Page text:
Taking a Spin On The Cycle (Preview)
There’s generally two ways to make it big in the gaming industry. You either do something first, or you do something better than anyone else. World of Warcraft obviously wasn’t the first MMORPG, but they arguably did it better than anyone else for a long time. Dead by Daylight wasn’t the first asymmetric horror type game, but they’ve been quite successful with their title. And The Cycle, from Berlin, Germany based gaming studio Yager Development isn’t the very first “PvPvE” title we’ve seen (other titles include Hunt: Showdown, Sea of Thieves, Rend, and Crowfall).
There’s a fair bit more about The Cycle however that I think makes it a game that people are going to want to watch. The Cycle takes place on Fortuna III, a planet wracked by fierce storms. The native creatures to the planet have adapted to the storms, but the Prospectors, aka the players, have not.
Like Hunt: Showdown, The Cycle is run in rounds. Unlike Hunt, where the round’s length is determined by how long it takes to kill (or have all players be killed by) the big bad, rounds in The Cycle are a set twenty minutes. Within that time your objective is to fulfill as many contracts as you can, before the storm becomes overwhelming. Contracts can be a wide variety of goals and objectives: harvesting gas or minerals, taking samples from rare creatures, recovering data cores from drones, powering stations, or whatever.
Now, there’s no BR-like mechanic here, where the storm causes an ever shrinking circle to close in. Just the timer counting down until the radiation from the storm begins to wear your body down, causing such side effects as fatigue, death, and dry mouth. This is what makes the resources, and those who gather them, so valuable. There also is no established governance, as such, though there are three factions which are particularly interested in Fortuna III. In fact, you’ll choose which of these factions you’re representing when you land on the planet, and each of them has different NPCs that offer quips throughout the match.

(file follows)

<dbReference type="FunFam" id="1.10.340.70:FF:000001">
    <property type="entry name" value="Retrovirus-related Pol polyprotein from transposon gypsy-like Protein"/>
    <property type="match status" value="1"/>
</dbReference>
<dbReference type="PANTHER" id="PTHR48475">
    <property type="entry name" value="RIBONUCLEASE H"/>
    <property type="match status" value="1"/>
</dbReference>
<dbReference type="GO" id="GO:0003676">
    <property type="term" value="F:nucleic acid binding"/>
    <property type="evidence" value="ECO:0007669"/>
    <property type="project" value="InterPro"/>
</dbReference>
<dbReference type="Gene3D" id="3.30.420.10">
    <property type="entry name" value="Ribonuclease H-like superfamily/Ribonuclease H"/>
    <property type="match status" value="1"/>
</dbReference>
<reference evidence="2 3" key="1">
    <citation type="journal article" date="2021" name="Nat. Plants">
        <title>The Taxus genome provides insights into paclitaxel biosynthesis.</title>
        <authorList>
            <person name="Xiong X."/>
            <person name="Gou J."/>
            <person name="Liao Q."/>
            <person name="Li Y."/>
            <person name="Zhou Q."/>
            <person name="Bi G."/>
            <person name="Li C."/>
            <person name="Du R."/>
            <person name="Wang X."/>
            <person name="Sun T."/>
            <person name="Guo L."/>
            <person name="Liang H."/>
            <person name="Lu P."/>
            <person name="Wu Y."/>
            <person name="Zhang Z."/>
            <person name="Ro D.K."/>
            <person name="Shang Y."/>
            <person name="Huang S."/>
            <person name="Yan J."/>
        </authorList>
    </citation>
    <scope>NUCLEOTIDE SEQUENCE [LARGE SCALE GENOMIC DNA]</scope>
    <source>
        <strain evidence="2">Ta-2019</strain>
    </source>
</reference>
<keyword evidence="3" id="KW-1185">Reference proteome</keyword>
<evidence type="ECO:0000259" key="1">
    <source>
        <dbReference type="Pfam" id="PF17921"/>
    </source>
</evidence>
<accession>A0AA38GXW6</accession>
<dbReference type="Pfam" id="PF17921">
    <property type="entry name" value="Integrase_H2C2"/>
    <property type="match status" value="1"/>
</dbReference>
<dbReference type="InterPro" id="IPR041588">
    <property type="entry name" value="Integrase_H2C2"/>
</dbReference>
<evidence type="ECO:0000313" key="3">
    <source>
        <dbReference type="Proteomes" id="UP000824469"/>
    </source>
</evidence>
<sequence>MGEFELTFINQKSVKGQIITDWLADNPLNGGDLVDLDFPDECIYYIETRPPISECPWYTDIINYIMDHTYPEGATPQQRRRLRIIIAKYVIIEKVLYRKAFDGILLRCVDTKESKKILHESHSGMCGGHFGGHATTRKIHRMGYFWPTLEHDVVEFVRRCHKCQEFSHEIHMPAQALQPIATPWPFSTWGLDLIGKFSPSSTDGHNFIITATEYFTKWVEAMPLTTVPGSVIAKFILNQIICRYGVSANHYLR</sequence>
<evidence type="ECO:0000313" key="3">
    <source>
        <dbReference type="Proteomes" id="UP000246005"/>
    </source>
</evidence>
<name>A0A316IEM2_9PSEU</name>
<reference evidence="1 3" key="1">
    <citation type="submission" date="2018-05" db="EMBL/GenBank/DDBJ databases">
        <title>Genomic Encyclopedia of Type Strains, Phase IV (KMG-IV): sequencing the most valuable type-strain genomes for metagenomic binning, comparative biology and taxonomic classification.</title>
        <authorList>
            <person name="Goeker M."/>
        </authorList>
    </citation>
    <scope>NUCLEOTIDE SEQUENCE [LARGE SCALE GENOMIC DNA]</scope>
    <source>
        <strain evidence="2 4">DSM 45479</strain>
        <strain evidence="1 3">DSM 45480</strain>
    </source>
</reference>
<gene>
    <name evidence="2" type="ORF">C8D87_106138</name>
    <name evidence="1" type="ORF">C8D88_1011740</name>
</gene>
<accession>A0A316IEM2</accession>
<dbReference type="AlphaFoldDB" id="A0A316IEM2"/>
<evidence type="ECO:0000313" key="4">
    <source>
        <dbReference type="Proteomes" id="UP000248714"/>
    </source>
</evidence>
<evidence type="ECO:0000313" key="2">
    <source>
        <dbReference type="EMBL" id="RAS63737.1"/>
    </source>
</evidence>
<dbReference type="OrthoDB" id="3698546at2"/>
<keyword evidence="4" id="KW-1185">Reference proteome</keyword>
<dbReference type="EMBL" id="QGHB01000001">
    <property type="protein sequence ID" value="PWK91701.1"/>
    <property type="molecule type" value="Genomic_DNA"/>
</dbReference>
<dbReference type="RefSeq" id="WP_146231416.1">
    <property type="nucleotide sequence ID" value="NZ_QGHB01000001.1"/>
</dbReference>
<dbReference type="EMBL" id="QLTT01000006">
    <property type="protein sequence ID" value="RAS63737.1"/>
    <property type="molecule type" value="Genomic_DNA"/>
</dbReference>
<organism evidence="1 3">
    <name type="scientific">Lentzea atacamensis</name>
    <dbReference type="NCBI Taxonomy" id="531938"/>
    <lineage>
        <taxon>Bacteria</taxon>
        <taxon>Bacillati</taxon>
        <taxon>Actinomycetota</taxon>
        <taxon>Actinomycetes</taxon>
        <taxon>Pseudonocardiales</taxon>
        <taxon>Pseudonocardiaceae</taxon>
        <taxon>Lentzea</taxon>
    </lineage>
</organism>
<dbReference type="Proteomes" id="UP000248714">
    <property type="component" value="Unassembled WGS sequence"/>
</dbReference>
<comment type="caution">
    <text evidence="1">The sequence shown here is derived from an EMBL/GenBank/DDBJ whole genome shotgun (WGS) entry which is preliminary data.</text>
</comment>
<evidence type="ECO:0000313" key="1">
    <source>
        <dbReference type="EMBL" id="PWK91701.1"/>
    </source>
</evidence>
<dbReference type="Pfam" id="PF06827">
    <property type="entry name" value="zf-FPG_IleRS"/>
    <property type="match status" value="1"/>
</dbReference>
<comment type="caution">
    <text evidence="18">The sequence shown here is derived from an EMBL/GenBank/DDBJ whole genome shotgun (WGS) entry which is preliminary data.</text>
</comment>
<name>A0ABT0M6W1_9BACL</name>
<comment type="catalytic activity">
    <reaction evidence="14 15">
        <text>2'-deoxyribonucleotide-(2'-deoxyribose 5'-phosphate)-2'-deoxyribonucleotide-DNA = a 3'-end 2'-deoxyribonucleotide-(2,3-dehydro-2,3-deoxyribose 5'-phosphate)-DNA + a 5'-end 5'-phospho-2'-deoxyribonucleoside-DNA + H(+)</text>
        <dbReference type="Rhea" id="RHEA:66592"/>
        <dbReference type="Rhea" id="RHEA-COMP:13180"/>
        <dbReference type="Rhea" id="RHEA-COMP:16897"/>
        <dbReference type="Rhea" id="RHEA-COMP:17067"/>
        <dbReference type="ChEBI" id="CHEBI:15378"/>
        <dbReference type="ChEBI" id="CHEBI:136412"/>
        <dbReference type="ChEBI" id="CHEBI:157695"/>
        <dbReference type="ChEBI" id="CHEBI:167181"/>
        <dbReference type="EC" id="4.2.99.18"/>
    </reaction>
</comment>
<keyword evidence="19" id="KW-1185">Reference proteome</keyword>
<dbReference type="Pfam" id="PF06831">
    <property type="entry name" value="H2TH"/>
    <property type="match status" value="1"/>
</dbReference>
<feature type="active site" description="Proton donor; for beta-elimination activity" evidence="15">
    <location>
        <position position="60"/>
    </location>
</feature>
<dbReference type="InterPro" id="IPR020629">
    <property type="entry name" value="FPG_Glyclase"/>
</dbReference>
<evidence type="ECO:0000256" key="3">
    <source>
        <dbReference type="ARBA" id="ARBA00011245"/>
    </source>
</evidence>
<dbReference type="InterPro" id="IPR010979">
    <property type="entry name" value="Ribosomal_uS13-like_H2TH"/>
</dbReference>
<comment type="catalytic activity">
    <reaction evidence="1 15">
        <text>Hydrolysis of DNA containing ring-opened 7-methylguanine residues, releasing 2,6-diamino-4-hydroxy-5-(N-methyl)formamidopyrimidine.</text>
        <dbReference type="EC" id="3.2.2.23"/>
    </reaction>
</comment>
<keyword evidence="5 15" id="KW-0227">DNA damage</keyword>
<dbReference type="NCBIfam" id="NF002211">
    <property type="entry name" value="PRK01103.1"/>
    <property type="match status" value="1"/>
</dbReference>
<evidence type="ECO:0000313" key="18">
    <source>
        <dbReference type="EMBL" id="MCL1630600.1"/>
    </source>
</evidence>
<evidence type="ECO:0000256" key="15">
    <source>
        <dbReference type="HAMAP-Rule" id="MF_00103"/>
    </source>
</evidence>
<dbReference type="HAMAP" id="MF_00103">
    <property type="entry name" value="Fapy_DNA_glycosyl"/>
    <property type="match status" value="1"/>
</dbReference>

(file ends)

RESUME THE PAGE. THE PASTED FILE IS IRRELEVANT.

All in all, this leaves for a very “American Wild West” type situation, but in space. Guns are the law of the land, and the final arbiter of disputes about what resources belong to whom. Each round, twenty prospectors are dropped to the planet’s surface. Currently they are either dropped solo, or in squads of four. According to The Cycle’s developers, “duos are a no brainer” in regards to additional mode types, but currently they’re more focused on features and getting closer to leaving alpha and entering a closed beta state.